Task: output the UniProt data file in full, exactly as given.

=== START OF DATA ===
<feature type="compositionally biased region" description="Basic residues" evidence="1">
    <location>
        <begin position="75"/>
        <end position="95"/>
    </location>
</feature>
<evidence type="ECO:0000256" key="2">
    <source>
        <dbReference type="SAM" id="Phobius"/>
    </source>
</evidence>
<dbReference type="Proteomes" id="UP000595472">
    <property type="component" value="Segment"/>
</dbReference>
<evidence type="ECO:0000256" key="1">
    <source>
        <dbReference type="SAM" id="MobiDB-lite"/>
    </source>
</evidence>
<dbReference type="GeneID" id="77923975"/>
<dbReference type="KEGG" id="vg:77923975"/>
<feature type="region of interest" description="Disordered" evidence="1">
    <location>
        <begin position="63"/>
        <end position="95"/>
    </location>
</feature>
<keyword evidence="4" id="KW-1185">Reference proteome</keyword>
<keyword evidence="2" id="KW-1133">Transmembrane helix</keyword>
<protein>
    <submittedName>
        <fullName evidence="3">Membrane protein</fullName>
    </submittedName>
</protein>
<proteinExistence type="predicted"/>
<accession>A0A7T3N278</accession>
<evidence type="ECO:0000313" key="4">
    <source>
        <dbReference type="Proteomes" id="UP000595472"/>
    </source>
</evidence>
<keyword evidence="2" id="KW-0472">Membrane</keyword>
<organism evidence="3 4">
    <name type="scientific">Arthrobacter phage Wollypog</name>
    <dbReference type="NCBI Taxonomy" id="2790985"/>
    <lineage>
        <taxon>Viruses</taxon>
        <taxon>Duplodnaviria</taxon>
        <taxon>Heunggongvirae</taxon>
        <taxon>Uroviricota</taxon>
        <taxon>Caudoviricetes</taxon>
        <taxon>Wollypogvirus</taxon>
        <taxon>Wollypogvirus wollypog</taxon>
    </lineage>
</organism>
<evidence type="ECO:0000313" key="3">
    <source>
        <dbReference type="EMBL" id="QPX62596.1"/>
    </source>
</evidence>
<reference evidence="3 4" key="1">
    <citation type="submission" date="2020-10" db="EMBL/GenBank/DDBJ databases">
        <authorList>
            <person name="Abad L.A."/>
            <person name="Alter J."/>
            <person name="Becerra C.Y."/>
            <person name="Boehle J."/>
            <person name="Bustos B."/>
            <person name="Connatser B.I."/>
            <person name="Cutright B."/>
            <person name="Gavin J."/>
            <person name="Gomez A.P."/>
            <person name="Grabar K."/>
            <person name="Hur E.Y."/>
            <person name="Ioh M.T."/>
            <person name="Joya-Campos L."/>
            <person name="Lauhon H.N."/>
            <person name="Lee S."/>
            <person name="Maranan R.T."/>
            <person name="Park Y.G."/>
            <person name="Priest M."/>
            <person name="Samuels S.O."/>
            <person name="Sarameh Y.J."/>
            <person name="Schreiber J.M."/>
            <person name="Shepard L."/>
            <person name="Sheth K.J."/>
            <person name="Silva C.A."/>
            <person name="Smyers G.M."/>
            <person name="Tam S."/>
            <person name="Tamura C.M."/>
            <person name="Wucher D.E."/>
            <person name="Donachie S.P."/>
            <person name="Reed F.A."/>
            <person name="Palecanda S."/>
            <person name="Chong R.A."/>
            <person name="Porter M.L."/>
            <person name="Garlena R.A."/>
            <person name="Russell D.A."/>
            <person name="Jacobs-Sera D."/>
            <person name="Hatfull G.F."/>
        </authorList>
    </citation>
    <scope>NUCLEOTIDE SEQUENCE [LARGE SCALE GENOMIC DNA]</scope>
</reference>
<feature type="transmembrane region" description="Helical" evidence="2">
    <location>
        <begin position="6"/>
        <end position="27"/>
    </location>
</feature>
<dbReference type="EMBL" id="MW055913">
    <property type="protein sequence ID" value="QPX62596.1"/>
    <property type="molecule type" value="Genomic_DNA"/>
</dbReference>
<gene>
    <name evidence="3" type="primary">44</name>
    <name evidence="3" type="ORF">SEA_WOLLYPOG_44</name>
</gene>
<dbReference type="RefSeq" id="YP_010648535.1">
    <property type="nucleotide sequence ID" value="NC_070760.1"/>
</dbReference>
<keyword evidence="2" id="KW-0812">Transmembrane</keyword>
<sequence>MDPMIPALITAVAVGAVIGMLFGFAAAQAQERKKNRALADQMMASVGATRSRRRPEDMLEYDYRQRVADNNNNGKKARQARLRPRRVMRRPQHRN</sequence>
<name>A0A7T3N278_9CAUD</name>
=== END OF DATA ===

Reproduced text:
<feature type="compositionally biased region" description="Basic residues" evidence="1">
    <location>
        <begin position="75"/>
        <end position="95"/>
    </location>
</feature>
<evidence type="ECO:0000256" key="2">
    <source>
        <dbReference type="SAM" id="Phobius"/>
    </source>
</evidence>
<dbReference type="Proteomes" id="UP000595472">
    <property type="component" value="Segment"/>
</dbReference>
<evidence type="ECO:0000256" key="1">
    <source>
        <dbReference type="SAM" id="MobiDB-lite"/>
    </source>
</evidence>
<dbReference type="GeneID" id="77923975"/>
<dbReference type="KEGG" id="vg:77923975"/>
<feature type="region of interest" description="Disordered" evidence="1">
    <location>
        <begin position="63"/>
        <end position="95"/>
    </location>
</feature>
<keyword evidence="4" id="KW-1185">Reference proteome</keyword>
<keyword evidence="2" id="KW-1133">Transmembrane helix</keyword>
<protein>
    <submittedName>
        <fullName evidence="3">Membrane protein</fullName>
    </submittedName>
</protein>
<proteinExistence type="predicted"/>
<accession>A0A7T3N278</accession>
<evidence type="ECO:0000313" key="4">
    <source>
        <dbReference type="Proteomes" id="UP000595472"/>
    </source>
</evidence>
<keyword evidence="2" id="KW-0472">Membrane</keyword>
<organism evidence="3 4">
    <name type="scientific">Arthrobacter phage Wollypog</name>
    <dbReference type="NCBI Taxonomy" id="2790985"/>
    <lineage>
        <taxon>Viruses</taxon>
        <taxon>Duplodnaviria</taxon>
        <taxon>Heunggongvirae</taxon>
        <taxon>Uroviricota</taxon>
        <taxon>Caudoviricetes</taxon>
        <taxon>Wollypogvirus</taxon>
        <taxon>Wollypogvirus wollypog</taxon>
    </lineage>
</organism>
<evidence type="ECO:0000313" key="3">
    <source>
        <dbReference type="EMBL" id="QPX62596.1"/>
    </source>
</evidence>
<reference evidence="3 4" key="1">
    <citation type="submission" date="2020-10" db="EMBL/GenBank/DDBJ databases">
        <authorList>
            <person name="Abad L.A."/>
            <person name="Alter J."/>
            <person name="Becerra C.Y."/>
            <person name="Boehle J."/>
            <person name="Bustos B."/>
            <person name="Connatser B.I."/>
            <person name="Cutright B."/>
            <person name="Gavin J."/>
            <person name="Gomez A.P."/>
            <person name="Grabar K."/>
            <person name="Hur E.Y."/>
            <person name="Ioh M.T."/>
            <person name="Joya-Campos L."/>
            <person name="Lauhon H.N."/>
            <person name="Lee S."/>
            <person name="Maranan R.T."/>
            <person name="Park Y.G."/>
            <person name="Priest M."/>
            <person name="Samuels S.O."/>
            <person name="Sarameh Y.J."/>
            <person name="Schreiber J.M."/>
            <person name="Shepard L."/>
            <person name="Sheth K.J."/>
            <person name="Silva C.A."/>
            <person name="Smyers G.M."/>
            <person name="Tam S."/>
            <person name="Tamura C.M."/>
            <person name="Wucher D.E."/>
            <person name="Donachie S.P."/>
            <person name="Reed F.A."/>
            <person name="Palecanda S."/>
            <person name="Chong R.A."/>
            <person name="Porter M.L."/>
            <person name="Garlena R.A."/>
            <person name="Russell D.A."/>
            <person name="Jacobs-Sera D."/>
            <person name="Hatfull G.F."/>
        </authorList>
    </citation>
    <scope>NUCLEOTIDE SEQUENCE [LARGE SCALE GENOMIC DNA]</scope>
</reference>
<feature type="transmembrane region" description="Helical" evidence="2">
    <location>
        <begin position="6"/>
        <end position="27"/>
    </location>
</feature>
<dbReference type="EMBL" id="MW055913">
    <property type="protein sequence ID" value="QPX62596.1"/>
    <property type="molecule type" value="Genomic_DNA"/>
</dbReference>
<gene>
    <name evidence="3" type="primary">44</name>
    <name evidence="3" type="ORF">SEA_WOLLYPOG_44</name>
</gene>
<dbReference type="RefSeq" id="YP_010648535.1">
    <property type="nucleotide sequence ID" value="NC_070760.1"/>
</dbReference>
<keyword evidence="2" id="KW-0812">Transmembrane</keyword>
<sequence>MDPMIPALITAVAVGAVIGMLFGFAAAQAQERKKNRALADQMMASVGATRSRRRPEDMLEYDYRQRVADNNNNGKKARQARLRPRRVMRRPQHRN</sequence>
<name>A0A7T3N278_9CAUD</name>